Any thoughts on how catching this might be automated or partially automated? Maybe Coder module could issue a warning? Or a SimpleTest test that runs on all themes? Just throwing it out there - I don't know much about the inner workings of those systems.

So basically this only matters if you're using subthemes right? Then it seems a little extreme to expel and abolish the whole concept of using the phptemplate prefix... Many of my themes use 10 or more function overrides and that I re-use regularly and they're working fine just like that. Subthemes are really a special feature for a special kind of theme, so in the context of basetheme/subtheme projects I totally agree with you.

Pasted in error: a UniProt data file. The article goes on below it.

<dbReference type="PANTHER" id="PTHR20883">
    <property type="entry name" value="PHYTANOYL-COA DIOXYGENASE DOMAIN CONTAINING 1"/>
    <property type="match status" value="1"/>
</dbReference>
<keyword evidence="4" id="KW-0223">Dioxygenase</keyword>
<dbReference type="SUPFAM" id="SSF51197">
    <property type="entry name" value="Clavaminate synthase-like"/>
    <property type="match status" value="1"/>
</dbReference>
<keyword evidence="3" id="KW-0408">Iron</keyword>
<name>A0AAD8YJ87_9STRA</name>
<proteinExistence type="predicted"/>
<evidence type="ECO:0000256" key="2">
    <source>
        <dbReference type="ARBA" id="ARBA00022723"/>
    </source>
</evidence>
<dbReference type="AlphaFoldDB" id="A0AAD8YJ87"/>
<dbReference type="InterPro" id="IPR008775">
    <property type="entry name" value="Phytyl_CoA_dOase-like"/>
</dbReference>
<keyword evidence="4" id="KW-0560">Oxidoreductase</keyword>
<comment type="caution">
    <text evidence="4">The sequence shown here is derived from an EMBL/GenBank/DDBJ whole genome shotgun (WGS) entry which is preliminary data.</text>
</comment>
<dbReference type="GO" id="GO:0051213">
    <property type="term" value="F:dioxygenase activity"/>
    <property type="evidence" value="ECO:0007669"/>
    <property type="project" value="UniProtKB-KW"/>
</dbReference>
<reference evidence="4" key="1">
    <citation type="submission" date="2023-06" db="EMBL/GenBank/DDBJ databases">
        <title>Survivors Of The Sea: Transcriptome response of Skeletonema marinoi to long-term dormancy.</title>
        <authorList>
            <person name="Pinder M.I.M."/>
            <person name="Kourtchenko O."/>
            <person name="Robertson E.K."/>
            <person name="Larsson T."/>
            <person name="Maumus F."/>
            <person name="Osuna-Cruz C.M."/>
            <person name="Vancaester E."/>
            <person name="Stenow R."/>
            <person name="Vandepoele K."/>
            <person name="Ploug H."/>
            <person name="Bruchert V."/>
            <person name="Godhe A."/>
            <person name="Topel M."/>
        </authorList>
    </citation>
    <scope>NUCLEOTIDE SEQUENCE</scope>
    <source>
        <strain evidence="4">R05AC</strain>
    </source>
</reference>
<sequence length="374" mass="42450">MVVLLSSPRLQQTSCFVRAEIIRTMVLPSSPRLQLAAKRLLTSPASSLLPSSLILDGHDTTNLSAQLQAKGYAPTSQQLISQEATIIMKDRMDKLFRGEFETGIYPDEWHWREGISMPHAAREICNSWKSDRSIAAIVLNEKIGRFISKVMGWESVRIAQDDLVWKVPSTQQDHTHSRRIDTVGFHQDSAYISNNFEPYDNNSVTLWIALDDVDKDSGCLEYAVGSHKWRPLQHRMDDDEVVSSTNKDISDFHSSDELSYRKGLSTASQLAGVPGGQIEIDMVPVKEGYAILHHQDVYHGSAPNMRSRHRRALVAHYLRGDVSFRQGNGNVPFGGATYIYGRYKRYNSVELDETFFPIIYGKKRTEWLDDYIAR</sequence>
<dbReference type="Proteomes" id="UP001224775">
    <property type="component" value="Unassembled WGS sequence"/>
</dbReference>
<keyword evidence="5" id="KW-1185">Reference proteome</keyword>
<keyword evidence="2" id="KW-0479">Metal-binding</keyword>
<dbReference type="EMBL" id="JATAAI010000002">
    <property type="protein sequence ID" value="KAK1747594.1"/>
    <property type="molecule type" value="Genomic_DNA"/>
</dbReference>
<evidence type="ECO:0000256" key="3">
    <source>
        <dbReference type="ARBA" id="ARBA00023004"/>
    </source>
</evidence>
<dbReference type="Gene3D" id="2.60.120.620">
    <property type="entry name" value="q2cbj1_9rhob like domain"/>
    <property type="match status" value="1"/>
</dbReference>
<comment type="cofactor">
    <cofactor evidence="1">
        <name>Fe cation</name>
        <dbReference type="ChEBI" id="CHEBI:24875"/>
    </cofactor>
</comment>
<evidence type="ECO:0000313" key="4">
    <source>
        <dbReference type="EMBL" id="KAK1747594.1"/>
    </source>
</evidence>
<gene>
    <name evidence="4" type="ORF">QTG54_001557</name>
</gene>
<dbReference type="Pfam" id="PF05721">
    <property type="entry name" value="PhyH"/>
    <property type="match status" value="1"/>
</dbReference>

IceCreamYou's picture

Wouldn't it be better to fix the behavior of phptemplate_ in core rather than change the custom for every existing theme?

As the developer of PHPTemplate, I can only say that they were the right solution at the time. In the time before sub themes or even .info files, the only way to customize themes without majorly branching from core, was to copy the directory and edit your own copy of it. The original intent had nothing to do with 'snippets' or what not, it had to do with portability.

Not doing that resulted in having to do global search replaces on files, instead of it just be edit and go. We also pre-provided templates for the most commonly overrided theme functions which could just be copied.